CAMBRIDGE. The wonderful world of second- and third- generation sequencers has all been a huge dream caused by a mass psychosis induced simultaneously in thousands of scientists because no-one at the Sanger Centre ever answered their e-mails, The ScienceWeb has learned.
The result is that everyone is going to have to go back to using Staden, staring intently at green, red, black and blue bumps and trying desperately to figure out if they mean anything.
But not everyone was sad at the news. “Those were the days!” said Peter Curry, who announced plans to reform the HGMP at Hinxton. “Back in the day when genomics was done by literally 100s of scientists sat in a big room staring at Staden all day. Wonderful times. Ahhhh, this is great news!”
“There have been clues!” said Rick Slowman of the Birmingham Institute. “I mean, at the end there, we had a tiny USB-powered sequencer. Of course that’s a dream, I mean, how could that be real?”
VIRGINIA. Most bioinformaticians will be replaced by BEDTools over the next few years, The ScienceWeb has learned.
Throughout the world, institute directors are coming to the dawning realization that simply installing and running BEDTools will save them thousands of dollars compared to the cost of employing bioinformaticians.
BEDTools is a suite of software tools that tells you which things overlap other things in the genome, which is essentially what 95% of bioinformaticians spend their time doing. Instead of using BEDTools to accomplish this task, however, most bioinformaticians hack 1000s of lines of pointless Python, Perl or Ruby to achieve the same thing.
Darren Quinnlon, author of BEDTools, said “As soon we wrote it, I knew we had killed the careers of the vast majority of chancers out there who claim to be doing bioinformatics. I’m just surprised it has taken this long” he finished.
LONDON, UK. A recent survey carried out by The ScienceWeb has revealed that every single biologist in the world has now declared themselves an expert in precision medicine, even those who have never worked in human biology before.
“As soon as I saw that announcement from Obama, I knew I had to become an expert in precision medicine” said Dr Joey Batter from the University of the Bahamas. “I didn’t even know what it meant, so I looked it up on Wikipedia. And now I’m an expert. It doesn’t matter that I’ve spent my entire career studying the mating rituals of the greater-spotted purple spider frog. I’m into precision medicine now” she finished.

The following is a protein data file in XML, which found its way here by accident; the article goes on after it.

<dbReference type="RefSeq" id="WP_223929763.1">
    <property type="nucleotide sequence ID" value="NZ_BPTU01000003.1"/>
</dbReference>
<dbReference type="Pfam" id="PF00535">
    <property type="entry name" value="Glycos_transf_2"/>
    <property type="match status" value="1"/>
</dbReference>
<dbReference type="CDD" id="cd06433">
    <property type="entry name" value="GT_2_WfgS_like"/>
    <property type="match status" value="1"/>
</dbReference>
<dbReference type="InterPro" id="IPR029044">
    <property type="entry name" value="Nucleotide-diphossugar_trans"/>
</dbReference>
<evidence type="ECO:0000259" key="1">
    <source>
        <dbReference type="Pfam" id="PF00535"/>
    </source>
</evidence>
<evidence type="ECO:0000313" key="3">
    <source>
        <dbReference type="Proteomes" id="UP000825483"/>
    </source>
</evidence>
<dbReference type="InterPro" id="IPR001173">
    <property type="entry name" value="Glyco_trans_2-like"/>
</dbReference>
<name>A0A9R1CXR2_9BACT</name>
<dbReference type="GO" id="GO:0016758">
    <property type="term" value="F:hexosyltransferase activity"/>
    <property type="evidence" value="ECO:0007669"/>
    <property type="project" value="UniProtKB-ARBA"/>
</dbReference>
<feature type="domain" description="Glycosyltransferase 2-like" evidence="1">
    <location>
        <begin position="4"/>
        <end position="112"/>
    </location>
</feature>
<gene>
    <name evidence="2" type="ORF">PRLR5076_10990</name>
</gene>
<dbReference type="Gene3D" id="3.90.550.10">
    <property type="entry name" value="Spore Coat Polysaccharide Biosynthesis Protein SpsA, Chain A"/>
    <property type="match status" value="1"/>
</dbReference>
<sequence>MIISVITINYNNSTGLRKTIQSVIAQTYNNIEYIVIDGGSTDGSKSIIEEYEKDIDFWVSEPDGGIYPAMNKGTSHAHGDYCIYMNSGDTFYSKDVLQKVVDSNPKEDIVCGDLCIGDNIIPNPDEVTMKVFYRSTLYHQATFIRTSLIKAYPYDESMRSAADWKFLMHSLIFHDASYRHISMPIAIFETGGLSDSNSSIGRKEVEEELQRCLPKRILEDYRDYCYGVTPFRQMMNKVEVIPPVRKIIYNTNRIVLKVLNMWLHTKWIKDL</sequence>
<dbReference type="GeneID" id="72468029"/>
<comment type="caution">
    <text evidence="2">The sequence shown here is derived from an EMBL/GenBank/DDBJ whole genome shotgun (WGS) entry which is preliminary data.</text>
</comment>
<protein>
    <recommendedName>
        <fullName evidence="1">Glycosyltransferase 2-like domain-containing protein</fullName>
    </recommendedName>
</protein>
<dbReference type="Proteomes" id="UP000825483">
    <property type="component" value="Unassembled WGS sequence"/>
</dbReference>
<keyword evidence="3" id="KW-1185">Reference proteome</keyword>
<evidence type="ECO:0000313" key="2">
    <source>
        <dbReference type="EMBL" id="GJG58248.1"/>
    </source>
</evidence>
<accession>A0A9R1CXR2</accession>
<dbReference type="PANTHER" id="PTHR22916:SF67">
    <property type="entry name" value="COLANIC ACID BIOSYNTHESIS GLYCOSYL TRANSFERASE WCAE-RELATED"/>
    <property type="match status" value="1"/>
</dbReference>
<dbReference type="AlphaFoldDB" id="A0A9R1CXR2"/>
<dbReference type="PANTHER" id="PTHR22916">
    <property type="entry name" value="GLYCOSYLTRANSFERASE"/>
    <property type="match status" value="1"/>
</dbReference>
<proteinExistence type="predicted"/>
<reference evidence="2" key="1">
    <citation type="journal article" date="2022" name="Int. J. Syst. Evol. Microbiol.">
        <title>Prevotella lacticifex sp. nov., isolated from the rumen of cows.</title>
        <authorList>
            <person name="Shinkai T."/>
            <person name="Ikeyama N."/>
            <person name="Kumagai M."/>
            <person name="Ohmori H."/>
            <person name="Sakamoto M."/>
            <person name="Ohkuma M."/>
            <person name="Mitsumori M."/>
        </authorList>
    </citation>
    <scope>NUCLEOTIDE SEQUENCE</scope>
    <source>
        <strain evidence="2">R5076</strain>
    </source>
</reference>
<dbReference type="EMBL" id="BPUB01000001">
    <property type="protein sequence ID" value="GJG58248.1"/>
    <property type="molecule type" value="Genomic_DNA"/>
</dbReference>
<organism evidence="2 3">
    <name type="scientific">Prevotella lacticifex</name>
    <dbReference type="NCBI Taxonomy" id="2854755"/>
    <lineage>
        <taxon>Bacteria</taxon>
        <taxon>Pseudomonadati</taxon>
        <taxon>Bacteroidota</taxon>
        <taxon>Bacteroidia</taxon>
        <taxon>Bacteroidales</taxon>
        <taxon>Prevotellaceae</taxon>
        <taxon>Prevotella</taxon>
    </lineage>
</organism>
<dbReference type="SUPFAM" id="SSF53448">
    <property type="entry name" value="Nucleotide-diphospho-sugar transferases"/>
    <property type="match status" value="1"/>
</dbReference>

Not all are happy though.
“I’ve been saying that precision medicine is the future since 1984!” said Dick Spotson of the Roslin Institute. “And it was, back then … and it’s still the future now! I don’t know if I’m still right, or very, very wrong – it’s like groundhog day. We called it pharmacogenomics back then. When is this f*cking future going to happen then, eh?” he finished angrily.
In other news, Ewingsworth Barney III (an expert in precision medicine) has been made co-lord-king-overseer at the EBI (Extra Bioinformatics Information). Alf Rottweiler has been promoted to work alongside him in case anyone asks Ewingsworth a question about proteins.
OXFORD, UK. The Bioinformatics Society (“BS” for short) have declared that they will reach their aim of every bioinformatician having their own personal short-read aligner by the end of 2016, The ScienceWeb have learned.
There are approximately 28,362 scientists globally who identify themselves as being “bioinformaticians” or “computational biologists” (those who identify themselves as “bioinformagicians” have been excluded – not just from this analysis, but from life in general). A recent survey of short-read aligners identified 23,872 different software tools, all of which basically do the same thing.
“We’re almost there!” exclaimed base-pair hyper-bot Hang Li from the Broad Institute. “As soon as I published that paper on the Ferris Bueller transform, I knew the field would take off! And it has – we have one valuable publication and 23,871 incremental improvements” finished the Hang Li AI, a 7-dimensional intelligence that exists only in the minimal amount of memory need to represent a human.